Frasse read about Thomas Alva Edison for the first time in 1964 and he was so captivated by the man often called America’s greatest inventor that he became an eager student of his work and a prolific collector of Edison phonographs. Frasse’s collection is now one of the world’s finest.
Frasse and his partner Marianne opened their museum in 1981 in the home they shared on Peder Mörck Street here in Simrishamn. Now Frasse could combine his job at Lundqvist’s Fish Shop with the job of curator of his own museum.
The collection had attracted international attention even before the museum opened as Frasse corresponded regularly with several museums all over the world and was frequently consulted by the Edison Museum in the USA.
Besides gramophones and phonographs, the collection contains many other musical machines, such as musical boxes and melodious barrel organs that Frasse and Marianne loved to play at outdoor events from time to time.
During the many years it was open, Frasse’s Music Museum attracted not just the general public but many dignitaries from all over the world, and visitors were always delighted and impressed by this unique collection. The museum was open until 2006. John Fransson, or “Frasse” as everyone called him, began collecting funnel gramophones in 1959 and he spent five busy years assembling the foundation of his impressive collection. He often came across artefacts as he drove around the rural areas of Österlen in his meat delivery van.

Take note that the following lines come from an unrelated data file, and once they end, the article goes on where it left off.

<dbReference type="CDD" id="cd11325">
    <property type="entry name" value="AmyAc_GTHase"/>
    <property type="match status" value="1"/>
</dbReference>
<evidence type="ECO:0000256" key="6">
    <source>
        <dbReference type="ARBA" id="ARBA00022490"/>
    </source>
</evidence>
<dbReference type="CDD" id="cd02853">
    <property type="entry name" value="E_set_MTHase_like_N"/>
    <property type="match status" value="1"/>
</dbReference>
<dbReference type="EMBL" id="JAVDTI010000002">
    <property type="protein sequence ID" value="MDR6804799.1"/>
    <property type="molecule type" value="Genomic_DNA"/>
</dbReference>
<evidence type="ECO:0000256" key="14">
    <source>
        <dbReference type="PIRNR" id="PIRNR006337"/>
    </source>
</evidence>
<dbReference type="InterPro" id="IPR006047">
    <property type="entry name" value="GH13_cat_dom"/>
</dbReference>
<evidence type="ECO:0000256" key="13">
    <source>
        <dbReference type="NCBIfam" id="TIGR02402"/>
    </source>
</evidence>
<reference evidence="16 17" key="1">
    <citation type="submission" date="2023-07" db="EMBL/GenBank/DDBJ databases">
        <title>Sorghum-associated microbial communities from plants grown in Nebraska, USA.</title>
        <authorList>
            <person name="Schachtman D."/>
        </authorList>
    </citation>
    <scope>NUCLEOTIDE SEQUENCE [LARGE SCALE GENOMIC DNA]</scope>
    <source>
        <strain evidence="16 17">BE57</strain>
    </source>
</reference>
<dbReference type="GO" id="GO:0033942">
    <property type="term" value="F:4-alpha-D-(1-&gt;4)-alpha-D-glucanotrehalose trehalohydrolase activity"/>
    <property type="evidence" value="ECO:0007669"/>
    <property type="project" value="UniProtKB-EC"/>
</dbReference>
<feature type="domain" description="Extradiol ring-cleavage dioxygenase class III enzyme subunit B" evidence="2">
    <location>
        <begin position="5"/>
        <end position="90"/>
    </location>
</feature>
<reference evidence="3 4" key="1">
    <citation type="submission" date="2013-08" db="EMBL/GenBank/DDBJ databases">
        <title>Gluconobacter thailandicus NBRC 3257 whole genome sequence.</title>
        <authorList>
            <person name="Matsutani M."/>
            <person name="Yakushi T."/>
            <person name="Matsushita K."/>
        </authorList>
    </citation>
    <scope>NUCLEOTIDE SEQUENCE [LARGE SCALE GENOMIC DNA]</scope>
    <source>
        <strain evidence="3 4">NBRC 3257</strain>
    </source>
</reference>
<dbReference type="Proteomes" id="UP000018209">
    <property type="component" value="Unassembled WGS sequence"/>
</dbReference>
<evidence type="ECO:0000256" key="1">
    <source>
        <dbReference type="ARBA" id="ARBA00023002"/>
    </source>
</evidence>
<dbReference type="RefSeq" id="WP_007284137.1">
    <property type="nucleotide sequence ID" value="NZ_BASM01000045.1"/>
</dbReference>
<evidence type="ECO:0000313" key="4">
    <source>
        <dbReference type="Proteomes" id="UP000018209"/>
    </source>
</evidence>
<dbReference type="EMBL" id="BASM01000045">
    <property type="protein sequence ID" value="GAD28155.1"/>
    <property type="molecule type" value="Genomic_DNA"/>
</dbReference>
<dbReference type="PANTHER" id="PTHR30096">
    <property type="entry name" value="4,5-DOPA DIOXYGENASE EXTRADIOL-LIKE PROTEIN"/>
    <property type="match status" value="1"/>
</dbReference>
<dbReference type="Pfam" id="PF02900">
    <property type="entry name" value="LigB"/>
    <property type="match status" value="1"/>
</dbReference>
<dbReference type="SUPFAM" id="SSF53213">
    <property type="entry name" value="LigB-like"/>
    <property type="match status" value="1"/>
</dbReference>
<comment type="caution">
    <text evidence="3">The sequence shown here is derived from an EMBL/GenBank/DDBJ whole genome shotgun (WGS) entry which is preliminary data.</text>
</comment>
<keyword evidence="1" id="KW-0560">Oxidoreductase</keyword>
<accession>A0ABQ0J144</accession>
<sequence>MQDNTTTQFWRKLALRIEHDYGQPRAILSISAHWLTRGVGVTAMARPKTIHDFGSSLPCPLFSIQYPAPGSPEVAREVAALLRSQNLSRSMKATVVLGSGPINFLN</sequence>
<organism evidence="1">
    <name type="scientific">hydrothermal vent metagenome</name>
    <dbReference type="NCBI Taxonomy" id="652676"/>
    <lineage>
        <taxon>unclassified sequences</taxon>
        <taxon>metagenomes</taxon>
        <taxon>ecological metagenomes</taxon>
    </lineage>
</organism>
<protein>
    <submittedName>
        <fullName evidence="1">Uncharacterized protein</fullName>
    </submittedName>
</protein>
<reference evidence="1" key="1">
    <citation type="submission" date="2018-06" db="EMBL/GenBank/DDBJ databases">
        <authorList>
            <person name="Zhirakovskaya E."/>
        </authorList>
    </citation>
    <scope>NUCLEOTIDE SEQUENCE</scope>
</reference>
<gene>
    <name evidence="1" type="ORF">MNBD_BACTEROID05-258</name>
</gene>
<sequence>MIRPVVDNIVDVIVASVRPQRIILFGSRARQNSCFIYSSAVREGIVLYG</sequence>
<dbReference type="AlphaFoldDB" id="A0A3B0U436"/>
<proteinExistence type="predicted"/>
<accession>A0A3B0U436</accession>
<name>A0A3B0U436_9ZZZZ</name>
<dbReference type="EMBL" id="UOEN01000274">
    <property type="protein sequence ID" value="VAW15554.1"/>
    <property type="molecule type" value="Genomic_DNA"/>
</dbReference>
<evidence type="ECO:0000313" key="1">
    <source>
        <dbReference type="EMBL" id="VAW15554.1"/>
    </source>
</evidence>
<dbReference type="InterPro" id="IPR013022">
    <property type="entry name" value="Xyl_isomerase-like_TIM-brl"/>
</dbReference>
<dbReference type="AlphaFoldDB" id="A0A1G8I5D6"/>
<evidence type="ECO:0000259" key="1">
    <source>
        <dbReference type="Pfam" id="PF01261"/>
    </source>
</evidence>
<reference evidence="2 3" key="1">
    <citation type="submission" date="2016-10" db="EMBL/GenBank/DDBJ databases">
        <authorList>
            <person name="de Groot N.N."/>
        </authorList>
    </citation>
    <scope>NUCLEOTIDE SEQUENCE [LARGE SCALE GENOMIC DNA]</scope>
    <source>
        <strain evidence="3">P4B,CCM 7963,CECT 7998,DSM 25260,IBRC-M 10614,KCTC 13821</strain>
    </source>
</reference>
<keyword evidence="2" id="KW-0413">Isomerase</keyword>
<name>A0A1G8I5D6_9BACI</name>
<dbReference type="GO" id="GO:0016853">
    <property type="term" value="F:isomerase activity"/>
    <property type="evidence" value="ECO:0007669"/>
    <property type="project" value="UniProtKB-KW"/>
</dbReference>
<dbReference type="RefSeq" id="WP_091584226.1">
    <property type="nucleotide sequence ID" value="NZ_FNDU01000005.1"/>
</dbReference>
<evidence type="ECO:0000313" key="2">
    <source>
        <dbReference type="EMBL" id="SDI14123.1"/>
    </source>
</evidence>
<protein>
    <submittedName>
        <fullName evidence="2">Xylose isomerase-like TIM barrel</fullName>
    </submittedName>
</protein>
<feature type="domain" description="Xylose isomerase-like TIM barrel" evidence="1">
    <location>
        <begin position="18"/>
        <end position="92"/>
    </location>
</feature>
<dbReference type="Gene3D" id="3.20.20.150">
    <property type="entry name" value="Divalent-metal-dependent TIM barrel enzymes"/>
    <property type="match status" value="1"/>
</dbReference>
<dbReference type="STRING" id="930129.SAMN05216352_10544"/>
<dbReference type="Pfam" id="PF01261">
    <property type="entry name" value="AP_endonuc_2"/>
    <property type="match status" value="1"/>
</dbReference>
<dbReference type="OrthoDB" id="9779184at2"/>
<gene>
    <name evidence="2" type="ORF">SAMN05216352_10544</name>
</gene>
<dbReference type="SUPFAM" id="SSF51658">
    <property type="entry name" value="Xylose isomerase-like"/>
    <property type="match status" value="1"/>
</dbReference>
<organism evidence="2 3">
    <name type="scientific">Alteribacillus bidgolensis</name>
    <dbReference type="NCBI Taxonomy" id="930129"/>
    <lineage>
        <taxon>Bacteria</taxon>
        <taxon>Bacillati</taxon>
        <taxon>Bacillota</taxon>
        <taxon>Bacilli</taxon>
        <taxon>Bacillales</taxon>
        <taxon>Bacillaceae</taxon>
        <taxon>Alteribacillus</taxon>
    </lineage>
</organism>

John Fransson was born on 24 November 1920 in the parish of Fågeltofta. He died on Christmas Eve 2009. His partner Marianne Nilsson died in 2012.
Their entire collection, now preserved for posterity in the Frasse’s and Marianne’s Music Museum Foundation, is here for you and all our other visitors to see and admire, and we hope you feel the same great respect for their legacy that we do.